Decided to go for a walk outside once a day, lunchtime is best.


Just because you can doesn’t mean that you should.

Ah multi-tasking… I can do everything at once and still drink a cup of coffee. That magical time when you get into the zone and you have twenty tabs open in Chrome, Messenger is binging at you, your inbox is open and you’re having a conversation in the office. I’ve seen Millenials do this without breaking a sweat. In fact, I watching this and it made me sweat more. How the hell do they do it?! I mean, seriously?! I don’t know the facts in this but I’m guessing if you’re born into the world with a phone in your hand then you’re gonna be good at this. I’d like to see some research into whether this is the new norm or whether it actually breaks you.

What I know for certain is that it breaks me and the work I produce is crap. I could do it but I know I produce my best work when I’m listening to some great music and focusing on one task. I get it done quicker and to a better standard. I tend to slow down and get more into it too. I tend to ground myself more and really put my heart and soul into the task. I feel that my Clients and my audience and getting the best of me and it shows. Rushing and being distracted means that I’m not fully connected to the task and you don’t get the true me. After all, if you’re a Freelancer or a Creative, you’re getting paid for your version of what it is that you do.

Standing behind your art not optional, it is a necessary.


Turn off the internet on your computer or disconnect your router at the wall. Sounds harsh and extreme but believe me, it absolutely works.


Watch for signs of fatigue or disinterest

You actions don’t lie. Checking Facebook or Twitter is a sure sign that I’m not ‘into’ what I’m doing. Once I was conscious of doing this I took it as being a bonus because I realised that

  1. I wasn’t in the right place mentally to do this task right now — Am I tired, hungry…?
  2. This task wasn’t working for me… where does it fit in the big picture of my life?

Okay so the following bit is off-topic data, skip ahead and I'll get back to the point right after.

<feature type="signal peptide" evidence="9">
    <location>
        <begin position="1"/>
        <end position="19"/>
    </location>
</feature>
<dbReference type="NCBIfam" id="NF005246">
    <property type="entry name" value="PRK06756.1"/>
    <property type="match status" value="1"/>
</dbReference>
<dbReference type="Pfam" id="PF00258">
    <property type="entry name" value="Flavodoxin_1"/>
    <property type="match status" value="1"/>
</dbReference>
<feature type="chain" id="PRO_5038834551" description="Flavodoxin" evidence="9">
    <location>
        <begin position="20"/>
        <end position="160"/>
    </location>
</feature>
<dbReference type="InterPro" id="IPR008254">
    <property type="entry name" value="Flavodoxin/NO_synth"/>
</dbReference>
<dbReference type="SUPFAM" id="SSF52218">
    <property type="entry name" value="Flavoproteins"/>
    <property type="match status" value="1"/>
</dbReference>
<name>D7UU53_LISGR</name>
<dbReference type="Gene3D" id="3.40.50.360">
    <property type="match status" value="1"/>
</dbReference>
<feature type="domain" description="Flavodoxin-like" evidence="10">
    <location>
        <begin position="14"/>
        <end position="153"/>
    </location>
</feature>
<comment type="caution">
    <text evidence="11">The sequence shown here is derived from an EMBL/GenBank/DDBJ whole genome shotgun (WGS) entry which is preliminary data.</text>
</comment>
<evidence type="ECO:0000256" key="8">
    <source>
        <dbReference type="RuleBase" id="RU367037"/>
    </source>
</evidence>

Take a Goddamn break from what you are doing. Ask yourself “how is this contributing to my biggest goals?”

I find myself doing this quite a bit when I disappear down the internet rabbit hole. I’m just gonna doing thiiiiiis… and I wake up after two hours and realise my primary last was do so something completely different. If it’s a hard task then schedule it for when you have the most energy. I tend to do creative tasks on a morning like designing and writing and I leave my meeting and none-creative tasks until the afternoon.


Note your triggers and watch out for them. Disconnect your wifi or install StayFocused on your computer to restrict time on sites you know you waste time on.


I wrote this blog post a few weeks ago and since then I’ve been using the Pomodoro Technique of 25 minutes work and 5 minutes away from my desk. Working in sprints seems to be working for me… or at least it is feeling like that.

The Pomodoro Technique is simply that you work for 25 minutes on one task then take a 5 minute break. After 3–4 sessions (Or Pomodoros) then you have a longer break.

I tend to do three or four then I break for 30 minutes for food, a cuppa or a walk into town. I’m aiming for 9–12 a day which gives me between 3 and 5 hours of solid work. It may not sound like much but believe me, I could waste hours and produce very little so 3–5 hours of good solid work is progress.


Download a Pomodoro App to your computer or phone – I use Pomodoro Time Pro – and use it on all your devices.


So, over to you…

What works for you? What small differences have you made that have made your work day better? I’d love to hear about them and update this post with the best ones. Leave a comment!